Short answer is no.  There's a huge difference between sanitizers and antibiotics.  Antibiotics work within a living organism and have to be efficacious without killing the host, so they have to be limited in their killing.  Sanitizers don't have those limits.  They are rinsed away (or diluted to the point they are harmless). 

53
All Grain Brewing / Re: Torrified wheat substitute
« on: July 01, 2014, 04:10:14 PM »
I've put torrified wheat into pales before, when I was having problems with head retention.  Now I just hand wash my beer glasses. 

No it isn't quite the same thing as puffed wheat.  I will have to check out the video - sounds interesting.

54
Going Pro / Re: new keg product
« on: July 01, 2014, 02:13:57 PM »
I've already made an investment in kegs.  That's a big deterrent to dropping with another $100 to just save wash water.  Perhaps they should move the kegs @ cost if they can profit on the bags?  No doubt the Chinese will steal the idea soon.

55
Ingredients / Re: Growing your own
« on: July 01, 2014, 09:17:29 AM »
The shorter the plant, equals less lodging seems intuitive.  However, my experience has been that if a mature plant gets too much water, it is more likely to lodge.  Watch your irrigation at this point.

56
Equipment and Software / Re: CO2 outside fridge
« on: June 26, 2014, 11:53:49 AM »
I have 9/16" OD gas line, and I just drilled the hole 9/16". The hose fits pretty snug and I doubt it's a problem.

The biggest issue with this is that its not air tight.  Because the inside of the cooler is cold and the outside is warmer and more humid, the cooler will essentially suck in moisture from the outside causing more condensation build up.  If you go this route make sure you chalk around the hose and get it as airtight as possible.

Cheers,
Jeff

I never sealed mine.  I drilled the hole the same size as my line.  I could get the line through, but it is snug.  I suppose I could silicone seal it but there is so little transfer that I haven't had a problem.

Disclaimer:
I keep the cooler relatively warm for serving, and I live in a dry climate.  Your results may vary.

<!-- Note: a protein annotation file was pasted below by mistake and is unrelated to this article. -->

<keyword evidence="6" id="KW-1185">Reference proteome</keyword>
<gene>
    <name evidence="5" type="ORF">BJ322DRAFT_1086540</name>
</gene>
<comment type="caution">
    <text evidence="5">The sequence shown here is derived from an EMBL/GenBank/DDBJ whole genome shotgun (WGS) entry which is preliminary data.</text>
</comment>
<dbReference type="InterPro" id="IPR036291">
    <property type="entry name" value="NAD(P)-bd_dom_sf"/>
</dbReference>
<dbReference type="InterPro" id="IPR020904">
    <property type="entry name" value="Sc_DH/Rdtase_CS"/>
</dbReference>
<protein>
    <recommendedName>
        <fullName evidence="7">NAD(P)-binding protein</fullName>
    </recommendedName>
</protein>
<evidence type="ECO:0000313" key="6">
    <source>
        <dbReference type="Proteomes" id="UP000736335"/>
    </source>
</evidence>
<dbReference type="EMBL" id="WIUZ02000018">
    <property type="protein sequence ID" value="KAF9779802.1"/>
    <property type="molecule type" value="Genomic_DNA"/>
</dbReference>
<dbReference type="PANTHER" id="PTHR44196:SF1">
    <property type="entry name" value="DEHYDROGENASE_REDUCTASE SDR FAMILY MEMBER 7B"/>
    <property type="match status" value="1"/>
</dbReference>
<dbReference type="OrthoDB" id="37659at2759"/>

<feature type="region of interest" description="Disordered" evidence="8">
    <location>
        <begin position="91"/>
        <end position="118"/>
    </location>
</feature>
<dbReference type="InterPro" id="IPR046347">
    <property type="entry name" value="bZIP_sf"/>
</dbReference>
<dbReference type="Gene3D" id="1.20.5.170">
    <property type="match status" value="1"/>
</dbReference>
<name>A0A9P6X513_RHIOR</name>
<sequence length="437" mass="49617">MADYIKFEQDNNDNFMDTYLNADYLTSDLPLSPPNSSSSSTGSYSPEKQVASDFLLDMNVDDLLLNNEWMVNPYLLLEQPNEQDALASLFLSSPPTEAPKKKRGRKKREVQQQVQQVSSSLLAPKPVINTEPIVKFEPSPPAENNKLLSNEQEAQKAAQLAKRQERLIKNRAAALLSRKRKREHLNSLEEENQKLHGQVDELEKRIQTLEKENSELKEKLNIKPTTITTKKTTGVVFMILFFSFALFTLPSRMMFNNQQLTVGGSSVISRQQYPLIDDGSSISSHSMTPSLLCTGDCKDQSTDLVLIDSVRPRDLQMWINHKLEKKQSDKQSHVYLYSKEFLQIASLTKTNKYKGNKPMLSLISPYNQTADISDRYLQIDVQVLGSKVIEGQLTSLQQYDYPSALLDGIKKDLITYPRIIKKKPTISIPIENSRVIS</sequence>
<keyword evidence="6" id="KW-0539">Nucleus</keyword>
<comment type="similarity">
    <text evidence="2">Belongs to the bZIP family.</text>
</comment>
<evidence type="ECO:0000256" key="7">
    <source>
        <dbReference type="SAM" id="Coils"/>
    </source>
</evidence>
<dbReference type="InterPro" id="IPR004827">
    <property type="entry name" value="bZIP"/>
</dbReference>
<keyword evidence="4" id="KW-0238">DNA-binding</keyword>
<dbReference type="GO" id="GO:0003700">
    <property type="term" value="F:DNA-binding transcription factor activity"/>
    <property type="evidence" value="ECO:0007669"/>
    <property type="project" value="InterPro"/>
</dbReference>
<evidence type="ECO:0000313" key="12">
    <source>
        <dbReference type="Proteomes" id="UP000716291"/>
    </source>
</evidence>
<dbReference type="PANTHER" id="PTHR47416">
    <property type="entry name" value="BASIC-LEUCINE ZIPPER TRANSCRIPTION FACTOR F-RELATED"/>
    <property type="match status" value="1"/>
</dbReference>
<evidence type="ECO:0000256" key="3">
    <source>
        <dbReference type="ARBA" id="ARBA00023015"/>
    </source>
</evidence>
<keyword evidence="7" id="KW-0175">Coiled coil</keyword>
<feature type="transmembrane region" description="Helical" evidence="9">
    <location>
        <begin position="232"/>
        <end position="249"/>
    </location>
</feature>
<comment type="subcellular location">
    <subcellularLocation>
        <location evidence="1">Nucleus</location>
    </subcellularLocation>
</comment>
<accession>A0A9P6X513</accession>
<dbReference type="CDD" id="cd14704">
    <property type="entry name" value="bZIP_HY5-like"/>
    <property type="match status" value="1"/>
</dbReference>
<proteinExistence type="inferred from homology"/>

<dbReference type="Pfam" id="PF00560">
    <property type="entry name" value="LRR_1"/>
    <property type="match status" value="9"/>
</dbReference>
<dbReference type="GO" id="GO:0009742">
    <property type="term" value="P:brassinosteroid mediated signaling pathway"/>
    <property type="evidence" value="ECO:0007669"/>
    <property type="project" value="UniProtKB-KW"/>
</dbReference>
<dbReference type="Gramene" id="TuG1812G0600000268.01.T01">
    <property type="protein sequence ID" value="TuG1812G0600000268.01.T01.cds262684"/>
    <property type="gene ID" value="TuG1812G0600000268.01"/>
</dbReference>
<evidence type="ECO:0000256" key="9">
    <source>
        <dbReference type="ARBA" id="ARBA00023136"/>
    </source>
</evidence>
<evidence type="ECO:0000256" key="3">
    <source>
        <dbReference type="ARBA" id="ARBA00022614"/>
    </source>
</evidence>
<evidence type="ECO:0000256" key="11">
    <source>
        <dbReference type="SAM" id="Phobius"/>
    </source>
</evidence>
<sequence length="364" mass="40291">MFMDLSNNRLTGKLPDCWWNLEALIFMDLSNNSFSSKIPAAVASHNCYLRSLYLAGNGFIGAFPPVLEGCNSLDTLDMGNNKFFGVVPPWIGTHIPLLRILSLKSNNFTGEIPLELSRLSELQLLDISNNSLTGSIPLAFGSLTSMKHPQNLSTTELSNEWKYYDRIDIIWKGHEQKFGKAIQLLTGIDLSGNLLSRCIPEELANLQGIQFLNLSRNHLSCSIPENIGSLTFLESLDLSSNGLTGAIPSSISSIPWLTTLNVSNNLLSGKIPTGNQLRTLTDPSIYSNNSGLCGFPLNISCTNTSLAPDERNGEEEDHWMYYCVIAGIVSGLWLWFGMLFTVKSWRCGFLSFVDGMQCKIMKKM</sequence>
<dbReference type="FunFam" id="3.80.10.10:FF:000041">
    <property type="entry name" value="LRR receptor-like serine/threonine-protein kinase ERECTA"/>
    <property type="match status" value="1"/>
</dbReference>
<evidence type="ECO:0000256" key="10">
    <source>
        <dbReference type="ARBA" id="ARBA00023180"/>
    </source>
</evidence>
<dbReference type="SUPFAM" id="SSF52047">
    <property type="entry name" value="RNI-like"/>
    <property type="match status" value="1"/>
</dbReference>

57
Equipment and Software / Re: Hand Cranked or Powered?
« on: June 25, 2014, 11:15:35 AM »
I'm thinking the rare, but possible, unanimous decision from this thread to have a powered grain mill  :D

There's a plumbing/electrical supply company down the road from me so I may just stop down to the store and see what low RPM/high torque small electric motors they have.

Thanks!
Ok I'll admit that I hand crank.  I'm a cheapskate.  It feels like I deserve my beer if I'm "working" for it.  ::)

58
Other Fermentables / Re: Thinking about trying my had at mead
« on: June 18, 2014, 09:10:00 AM »
(Much) Later, when your fermentation is done.  Bentonite has always worked really well to clarify my meads. 

Personally, when finishing, I prefer to add potassium sorbate stabilizer, and then back add some honey to sweeten up my meads too.

59
My senator & committee chair - check!

Thanks for the update!

60
Ingredients / Re: Growing your own
« on: May 15, 2014, 01:30:46 PM »
... and maybe grow winter rye as another cover crop. In the spring I'll till, get a soil test, amend the soil and grow something else. If this works I'll keep breaking new ground for more veggies, fruit trees, berries etc. Eventually there will be no grass to mow and we'll have more and more of our own food. I wish I could quit my job!

I grew rye this year for the first time.  Planted the first week in November, it didn't get more than six inches tall until February or March.  Then it took off, it's now up to six feet!  It is still green and the seeds are just beginning to plump up.

It's delaying my spring barley planting. :)